Schubert’s Impromptu in G-Flat Major

Today is the anniversary of Dinu Lipatti’s legendary final recital at the Besançon International Music Festival on September 16, 1950, so it seems a fine time to publish and discuss one of the pianist’s magnificent performances from that concert: the Schubert Impromptu in G-Flat Major D.899 No.3.

EMI first issued Lipatti’s performance of the two Schubert Impromptus that he played at the recital on a 5-LP French Columbia set in 1955 and then the complete recital in 1957, first on both French Columbia and Angel Records (in the US); when the performance received such universal acclaim (unanticipated by EMI management, who had resisted issuing the complete recording), it was released worldwide. Particularly noted was the fact that Lipatti played warm-up arpeggios (preluding) prior to the Bach and Mozart works in the program; however, EMI never released (for reasons completely unknown) Lipatti’s preluding prior to the Schubert Impromptus or the Chopin Waltzes, despite these having been recorded and existing on the Radiodiffusion Française broadcast recording in EMI’s archive.

RDF SchubertPresented in this YouTube clip is the applause and preluding prior to Lipatti’s performance of the G-Flat Major Impromptu, followed by the performance of the work as issued. It should be noted, however, that the performance as broadcast and released is not exactly how Lipatti played it: there is a sudden edit with several bars missing from the broadcast tape, and in 2015 the reason why became clear when my colleague Werner Unger and I located and transferred an original Radiodiffusion Française transcription disc of this sole work from the recital.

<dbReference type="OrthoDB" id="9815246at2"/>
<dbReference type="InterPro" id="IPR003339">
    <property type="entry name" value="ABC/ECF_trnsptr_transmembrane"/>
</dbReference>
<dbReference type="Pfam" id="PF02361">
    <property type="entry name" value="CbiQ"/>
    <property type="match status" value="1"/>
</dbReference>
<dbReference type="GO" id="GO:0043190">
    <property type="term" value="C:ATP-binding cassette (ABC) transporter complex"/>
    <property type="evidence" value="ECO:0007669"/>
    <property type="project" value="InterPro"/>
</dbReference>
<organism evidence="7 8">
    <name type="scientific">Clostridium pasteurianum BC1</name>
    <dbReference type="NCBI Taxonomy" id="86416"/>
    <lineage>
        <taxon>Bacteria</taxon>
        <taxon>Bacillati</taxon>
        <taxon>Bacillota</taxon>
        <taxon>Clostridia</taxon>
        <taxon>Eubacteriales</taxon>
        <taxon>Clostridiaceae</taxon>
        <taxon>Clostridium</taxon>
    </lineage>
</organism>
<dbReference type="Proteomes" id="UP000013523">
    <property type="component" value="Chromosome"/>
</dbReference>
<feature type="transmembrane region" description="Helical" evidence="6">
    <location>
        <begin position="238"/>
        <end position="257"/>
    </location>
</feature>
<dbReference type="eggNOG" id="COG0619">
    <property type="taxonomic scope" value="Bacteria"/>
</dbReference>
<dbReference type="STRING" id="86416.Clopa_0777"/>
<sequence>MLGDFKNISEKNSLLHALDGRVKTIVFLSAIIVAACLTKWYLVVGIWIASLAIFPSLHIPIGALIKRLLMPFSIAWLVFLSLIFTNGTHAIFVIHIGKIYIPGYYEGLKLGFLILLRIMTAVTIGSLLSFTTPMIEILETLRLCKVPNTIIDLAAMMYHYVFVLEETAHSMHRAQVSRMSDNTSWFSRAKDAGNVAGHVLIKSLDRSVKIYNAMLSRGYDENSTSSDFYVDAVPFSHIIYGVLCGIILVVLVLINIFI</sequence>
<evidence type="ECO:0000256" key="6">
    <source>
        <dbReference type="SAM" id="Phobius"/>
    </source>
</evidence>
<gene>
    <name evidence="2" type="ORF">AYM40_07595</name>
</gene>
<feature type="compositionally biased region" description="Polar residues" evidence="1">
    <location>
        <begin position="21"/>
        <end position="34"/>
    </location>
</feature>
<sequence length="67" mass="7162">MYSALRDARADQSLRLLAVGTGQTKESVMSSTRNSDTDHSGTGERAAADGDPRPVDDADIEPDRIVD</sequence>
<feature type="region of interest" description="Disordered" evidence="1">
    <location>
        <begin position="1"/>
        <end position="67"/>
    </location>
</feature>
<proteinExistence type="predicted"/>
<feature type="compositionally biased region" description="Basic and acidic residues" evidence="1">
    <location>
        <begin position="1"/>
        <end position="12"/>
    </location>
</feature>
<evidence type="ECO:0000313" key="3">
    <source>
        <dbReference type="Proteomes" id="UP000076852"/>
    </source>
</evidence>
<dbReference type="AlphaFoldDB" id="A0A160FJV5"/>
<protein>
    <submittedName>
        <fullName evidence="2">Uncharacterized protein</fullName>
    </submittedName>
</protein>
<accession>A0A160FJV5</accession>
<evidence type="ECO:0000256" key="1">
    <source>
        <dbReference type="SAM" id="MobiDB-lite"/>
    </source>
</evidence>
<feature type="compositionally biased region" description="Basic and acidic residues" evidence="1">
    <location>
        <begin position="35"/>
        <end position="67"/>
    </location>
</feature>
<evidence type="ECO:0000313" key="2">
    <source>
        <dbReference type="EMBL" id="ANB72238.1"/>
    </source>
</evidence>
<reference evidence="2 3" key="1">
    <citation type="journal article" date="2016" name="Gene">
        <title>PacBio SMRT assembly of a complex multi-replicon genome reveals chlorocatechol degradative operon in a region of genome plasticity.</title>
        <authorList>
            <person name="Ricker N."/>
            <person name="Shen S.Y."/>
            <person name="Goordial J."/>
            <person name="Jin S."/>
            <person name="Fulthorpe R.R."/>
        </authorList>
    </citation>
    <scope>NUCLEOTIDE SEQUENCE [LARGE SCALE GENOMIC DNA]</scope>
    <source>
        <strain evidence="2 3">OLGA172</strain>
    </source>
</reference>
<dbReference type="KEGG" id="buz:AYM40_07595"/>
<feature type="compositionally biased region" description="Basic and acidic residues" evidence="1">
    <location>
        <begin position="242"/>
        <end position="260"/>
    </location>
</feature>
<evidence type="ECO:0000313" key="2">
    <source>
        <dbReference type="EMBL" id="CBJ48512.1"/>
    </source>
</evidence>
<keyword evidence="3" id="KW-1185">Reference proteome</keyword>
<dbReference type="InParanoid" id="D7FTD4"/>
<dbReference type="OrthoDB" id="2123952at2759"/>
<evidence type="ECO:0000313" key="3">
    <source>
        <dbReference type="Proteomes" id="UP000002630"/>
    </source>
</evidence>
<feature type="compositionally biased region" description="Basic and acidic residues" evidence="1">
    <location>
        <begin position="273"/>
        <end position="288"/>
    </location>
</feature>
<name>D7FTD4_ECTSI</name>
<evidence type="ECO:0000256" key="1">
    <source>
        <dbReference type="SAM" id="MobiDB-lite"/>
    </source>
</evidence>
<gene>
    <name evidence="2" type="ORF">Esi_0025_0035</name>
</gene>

On this original disc we can hear Lipatti hit a wrong note in the left hand, which for some reason was edited out of the broadcast performance by cutting out several measures of music (it took place during a repeated musical subject). Because EMI only had access to the broadcast tape and not the unedited transcription disc, they took the same music from a later part of the score and edited it seamlessly into the performance – the complete as-played performance has still not been aired or issued in its entirety.

But here we can hear finally hear the warm applause and exquisitely beautiful arpeggios that Lipatti played prior to his heartfelt reading of this marvellous work by Schubert, which he plays with a soaring melodic line, phrasing that breathes, wonderfully poised layering of voices, natural timing, and a burnished sonority that truly sings.

The photographs used in this video were taken by Besançon-based photographer Michel Meusy during the recital and are presented with permission of his family.